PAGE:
A couple things you can learn from being broke:
1. Sometimes I waste our money on stupid crap
2. I need to save more
3. I know where and how I want all my future paychecks to be distributed
4. There are some actually fun things to do out there that don’t require money 13 months ago
So my roommate, who is well into her 20s, still has an account with her parents (which isn’t necessarily a bad thing) but doesn’t have one for herself, has had only one job in her life when she was in high school and only for a few months, and gets mad when her parents take away her money for failing classes. Wow, so sad. NOT.
I know I shouldn’t compare myself to others, and probably not bash them on the internet, but after listening to her situation I felt much better about mine. I was feeling pretty sorry for myself for not being able to afford a place to live off campus or not having as much in my savings as some of my friends, but honestly, I think my situation is pretty good in relation to my roomie’s. 17 months ago
Now that I don’t have to buy any more presents, it should be the perfect opportunity for me to really start saving. I have a job, so i need to come up with some sort of financial plan of how to split my earnings between checking and savings. Maybe every other check can go into savings. My savings account will be a place that I don’t ever take money from unless it’s some sort of emergency. I also can’t forget about my IRA. Maybe Christmas/birthday money can be put into there. As far as my debt card account goes, I plan to use it only for gas or a large purchase considering I mostly get paid in cash anyway. 20 months ago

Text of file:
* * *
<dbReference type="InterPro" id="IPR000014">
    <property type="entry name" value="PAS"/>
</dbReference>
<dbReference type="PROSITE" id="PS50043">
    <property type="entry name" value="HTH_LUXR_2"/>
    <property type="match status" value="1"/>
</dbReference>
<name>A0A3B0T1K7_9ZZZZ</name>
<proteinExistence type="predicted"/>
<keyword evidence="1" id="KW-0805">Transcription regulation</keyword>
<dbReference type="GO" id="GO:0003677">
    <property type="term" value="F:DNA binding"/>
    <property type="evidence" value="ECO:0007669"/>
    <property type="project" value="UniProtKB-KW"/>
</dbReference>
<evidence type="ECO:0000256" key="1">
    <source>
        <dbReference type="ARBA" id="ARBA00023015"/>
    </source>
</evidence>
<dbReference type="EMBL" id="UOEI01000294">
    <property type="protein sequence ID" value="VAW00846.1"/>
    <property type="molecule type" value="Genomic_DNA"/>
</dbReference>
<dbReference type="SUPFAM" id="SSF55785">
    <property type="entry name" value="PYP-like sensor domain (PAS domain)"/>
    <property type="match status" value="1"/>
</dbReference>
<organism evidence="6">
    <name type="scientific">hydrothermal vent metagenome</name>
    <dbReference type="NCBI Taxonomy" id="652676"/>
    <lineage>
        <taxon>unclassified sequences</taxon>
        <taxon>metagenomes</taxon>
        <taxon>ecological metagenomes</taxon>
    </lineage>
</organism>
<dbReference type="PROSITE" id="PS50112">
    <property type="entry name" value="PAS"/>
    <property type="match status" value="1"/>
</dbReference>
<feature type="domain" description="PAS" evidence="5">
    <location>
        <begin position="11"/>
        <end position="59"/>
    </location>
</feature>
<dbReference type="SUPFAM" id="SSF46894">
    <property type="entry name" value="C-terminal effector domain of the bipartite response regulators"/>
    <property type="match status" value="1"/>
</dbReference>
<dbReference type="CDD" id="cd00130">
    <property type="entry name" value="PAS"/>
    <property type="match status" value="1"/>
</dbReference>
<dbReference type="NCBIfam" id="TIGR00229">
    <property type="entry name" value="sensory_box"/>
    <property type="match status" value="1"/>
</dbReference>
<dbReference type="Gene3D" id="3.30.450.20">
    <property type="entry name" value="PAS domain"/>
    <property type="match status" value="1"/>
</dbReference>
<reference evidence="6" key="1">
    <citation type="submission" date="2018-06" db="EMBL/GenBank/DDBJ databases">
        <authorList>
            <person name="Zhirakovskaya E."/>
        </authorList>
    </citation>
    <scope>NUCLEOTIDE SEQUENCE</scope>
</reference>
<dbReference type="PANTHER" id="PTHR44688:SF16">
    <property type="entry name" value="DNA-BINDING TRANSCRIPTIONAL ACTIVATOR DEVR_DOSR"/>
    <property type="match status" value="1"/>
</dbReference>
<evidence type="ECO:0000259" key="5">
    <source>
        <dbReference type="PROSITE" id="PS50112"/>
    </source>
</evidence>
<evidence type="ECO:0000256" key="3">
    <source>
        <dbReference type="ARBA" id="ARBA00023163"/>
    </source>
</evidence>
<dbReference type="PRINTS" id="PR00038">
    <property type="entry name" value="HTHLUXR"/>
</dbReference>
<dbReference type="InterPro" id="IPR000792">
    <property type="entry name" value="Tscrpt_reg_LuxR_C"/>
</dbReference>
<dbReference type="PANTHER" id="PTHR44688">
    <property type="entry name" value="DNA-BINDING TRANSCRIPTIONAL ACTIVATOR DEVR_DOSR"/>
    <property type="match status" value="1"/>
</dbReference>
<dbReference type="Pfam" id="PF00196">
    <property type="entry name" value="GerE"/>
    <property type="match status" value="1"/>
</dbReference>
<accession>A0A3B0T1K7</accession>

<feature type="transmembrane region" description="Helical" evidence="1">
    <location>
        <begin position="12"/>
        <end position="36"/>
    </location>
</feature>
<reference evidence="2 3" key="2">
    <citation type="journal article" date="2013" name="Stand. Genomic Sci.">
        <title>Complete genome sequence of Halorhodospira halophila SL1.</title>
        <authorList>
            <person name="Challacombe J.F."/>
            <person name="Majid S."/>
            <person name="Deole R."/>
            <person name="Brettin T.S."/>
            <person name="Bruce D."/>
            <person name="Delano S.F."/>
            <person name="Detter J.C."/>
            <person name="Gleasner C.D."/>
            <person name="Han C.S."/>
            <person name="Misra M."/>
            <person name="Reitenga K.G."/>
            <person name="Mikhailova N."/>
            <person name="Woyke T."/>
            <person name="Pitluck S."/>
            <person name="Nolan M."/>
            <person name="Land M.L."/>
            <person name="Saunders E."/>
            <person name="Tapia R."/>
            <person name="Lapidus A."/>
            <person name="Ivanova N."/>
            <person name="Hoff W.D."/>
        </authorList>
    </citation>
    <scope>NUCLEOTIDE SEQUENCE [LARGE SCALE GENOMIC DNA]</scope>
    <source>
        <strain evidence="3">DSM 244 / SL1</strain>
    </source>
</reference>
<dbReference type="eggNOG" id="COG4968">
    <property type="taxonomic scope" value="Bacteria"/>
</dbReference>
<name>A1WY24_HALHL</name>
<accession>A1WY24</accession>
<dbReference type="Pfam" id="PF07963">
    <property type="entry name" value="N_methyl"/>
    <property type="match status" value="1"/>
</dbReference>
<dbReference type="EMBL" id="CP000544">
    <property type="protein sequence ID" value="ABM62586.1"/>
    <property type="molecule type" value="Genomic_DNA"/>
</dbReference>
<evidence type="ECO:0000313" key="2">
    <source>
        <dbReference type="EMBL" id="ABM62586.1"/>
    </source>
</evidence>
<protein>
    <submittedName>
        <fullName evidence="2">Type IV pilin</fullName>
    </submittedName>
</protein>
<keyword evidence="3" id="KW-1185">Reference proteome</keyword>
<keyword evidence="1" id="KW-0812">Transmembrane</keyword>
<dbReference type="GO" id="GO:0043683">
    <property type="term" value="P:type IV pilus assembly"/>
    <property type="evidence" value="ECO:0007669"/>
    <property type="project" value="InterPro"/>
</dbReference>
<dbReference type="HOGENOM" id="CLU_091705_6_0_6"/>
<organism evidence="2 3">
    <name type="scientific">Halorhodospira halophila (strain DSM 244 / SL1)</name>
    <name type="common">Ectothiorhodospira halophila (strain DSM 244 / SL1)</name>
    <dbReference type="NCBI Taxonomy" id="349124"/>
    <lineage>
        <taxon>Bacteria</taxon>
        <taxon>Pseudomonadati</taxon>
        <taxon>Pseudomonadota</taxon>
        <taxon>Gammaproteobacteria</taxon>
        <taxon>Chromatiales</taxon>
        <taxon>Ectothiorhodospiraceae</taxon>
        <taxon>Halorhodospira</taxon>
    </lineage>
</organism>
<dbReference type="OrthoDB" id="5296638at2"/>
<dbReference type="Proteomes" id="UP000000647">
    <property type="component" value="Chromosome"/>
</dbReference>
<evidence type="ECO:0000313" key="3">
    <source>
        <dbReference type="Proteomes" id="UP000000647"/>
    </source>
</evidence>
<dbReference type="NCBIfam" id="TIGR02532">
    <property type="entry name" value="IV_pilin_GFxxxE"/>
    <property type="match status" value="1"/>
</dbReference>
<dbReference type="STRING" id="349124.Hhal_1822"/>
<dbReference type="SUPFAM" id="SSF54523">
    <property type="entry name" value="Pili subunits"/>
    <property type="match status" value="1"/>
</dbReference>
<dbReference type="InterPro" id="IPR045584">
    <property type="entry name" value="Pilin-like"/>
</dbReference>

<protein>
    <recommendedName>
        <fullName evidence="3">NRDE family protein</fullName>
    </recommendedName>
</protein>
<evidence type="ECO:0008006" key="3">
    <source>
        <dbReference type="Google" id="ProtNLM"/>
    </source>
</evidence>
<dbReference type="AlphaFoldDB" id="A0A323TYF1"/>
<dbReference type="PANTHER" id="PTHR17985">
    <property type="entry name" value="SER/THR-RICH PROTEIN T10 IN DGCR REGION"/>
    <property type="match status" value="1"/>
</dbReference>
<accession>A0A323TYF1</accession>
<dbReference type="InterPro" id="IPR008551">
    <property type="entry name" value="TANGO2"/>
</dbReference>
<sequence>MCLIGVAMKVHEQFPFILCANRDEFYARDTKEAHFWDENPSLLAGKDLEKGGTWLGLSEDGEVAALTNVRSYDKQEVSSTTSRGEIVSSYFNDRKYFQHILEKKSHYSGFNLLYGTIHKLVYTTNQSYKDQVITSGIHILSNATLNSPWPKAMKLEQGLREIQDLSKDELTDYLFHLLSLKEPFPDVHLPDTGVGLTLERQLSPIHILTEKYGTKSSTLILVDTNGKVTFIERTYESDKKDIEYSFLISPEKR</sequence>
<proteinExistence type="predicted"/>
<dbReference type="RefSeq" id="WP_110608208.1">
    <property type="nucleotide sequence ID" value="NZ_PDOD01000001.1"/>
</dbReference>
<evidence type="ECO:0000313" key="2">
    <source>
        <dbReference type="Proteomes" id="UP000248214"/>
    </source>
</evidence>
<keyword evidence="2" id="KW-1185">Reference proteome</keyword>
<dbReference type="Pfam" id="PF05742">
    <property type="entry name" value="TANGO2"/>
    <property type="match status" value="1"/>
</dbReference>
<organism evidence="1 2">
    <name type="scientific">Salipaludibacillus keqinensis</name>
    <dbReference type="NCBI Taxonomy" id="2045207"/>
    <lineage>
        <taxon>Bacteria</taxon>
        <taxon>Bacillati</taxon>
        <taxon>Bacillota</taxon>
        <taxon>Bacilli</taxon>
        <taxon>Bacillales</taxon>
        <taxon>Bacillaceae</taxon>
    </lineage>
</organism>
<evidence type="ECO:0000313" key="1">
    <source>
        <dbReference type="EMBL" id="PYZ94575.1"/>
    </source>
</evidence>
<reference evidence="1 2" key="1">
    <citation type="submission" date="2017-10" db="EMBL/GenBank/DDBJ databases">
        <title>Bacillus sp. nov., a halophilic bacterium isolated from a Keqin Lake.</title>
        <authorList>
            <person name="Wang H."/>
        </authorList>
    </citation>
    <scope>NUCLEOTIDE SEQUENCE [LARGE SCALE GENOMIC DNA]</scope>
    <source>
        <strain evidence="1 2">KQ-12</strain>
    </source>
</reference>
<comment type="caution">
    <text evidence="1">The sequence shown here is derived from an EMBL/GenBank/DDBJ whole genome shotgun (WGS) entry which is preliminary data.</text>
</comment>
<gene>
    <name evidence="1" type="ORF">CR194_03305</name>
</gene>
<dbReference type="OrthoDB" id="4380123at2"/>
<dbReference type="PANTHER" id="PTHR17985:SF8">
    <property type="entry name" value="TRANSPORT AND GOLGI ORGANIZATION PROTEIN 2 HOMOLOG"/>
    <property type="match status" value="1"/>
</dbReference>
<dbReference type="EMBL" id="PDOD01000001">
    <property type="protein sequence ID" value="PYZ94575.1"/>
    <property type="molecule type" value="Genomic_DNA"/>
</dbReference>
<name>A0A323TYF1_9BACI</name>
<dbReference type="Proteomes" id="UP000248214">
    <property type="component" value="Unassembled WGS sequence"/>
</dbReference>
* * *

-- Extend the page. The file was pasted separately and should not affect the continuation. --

My reading continues in Suze Orman’s book. There are at least two things I want to do ASAP: 1) Start a trust; and 2) Review my mom’s financial arrangements and make sure she has her trust fund set up correctly. In addition to these two things, I have a mutual fund that needs to be moved so have to get that done before its “done for me” by the holder. This experience and research provides good basic information and understanding about money and how to gain power over it. Yay! 2 years ago
So, I picked up a book by Suze Orman the other day, “9 Steps to Financial Freedom”. Its been enlightening on several levels. I didn’t realize one could have a fear of money. So, slowly I move forward gaining new understanding and confidence about my financial abilities. One of the next steps I have to work on is to determine where my money is going. She gives an exercise in her book and so tomorrow I will embark on a “jungle cruise” journey to learn where all my money is going! Of course I have a keen idea…Starbucks, hair dresser, mani/pedi, eating out, buying clothes without a clue as to what I need or could really use.
I mean, I know these things, but tend to look past them because they are my ‘comfort’. But, comfort for what? As I said, its a real eye-openner to determine why I do the things I do and hopefully learn from these past mistakes to have a brighter financial future.
Wish me luck! 2 years ago
im broke. the end. 2 years ago
Thank you J.D. Roth!
There are so many things I need to do this year. Time to change my IRA allocations, refinance my mortgage, move my money market account….and that’s just for starters.
I am challenged when it comes to understanding the ins and outs of finances. As they say…one step at a time! 2 years ago
I have created a budget in the past but haven’t really done much to stick to it. This has created stress on the family…It is time to turn that around. 2 years ago
work on getting it together! 2 years ago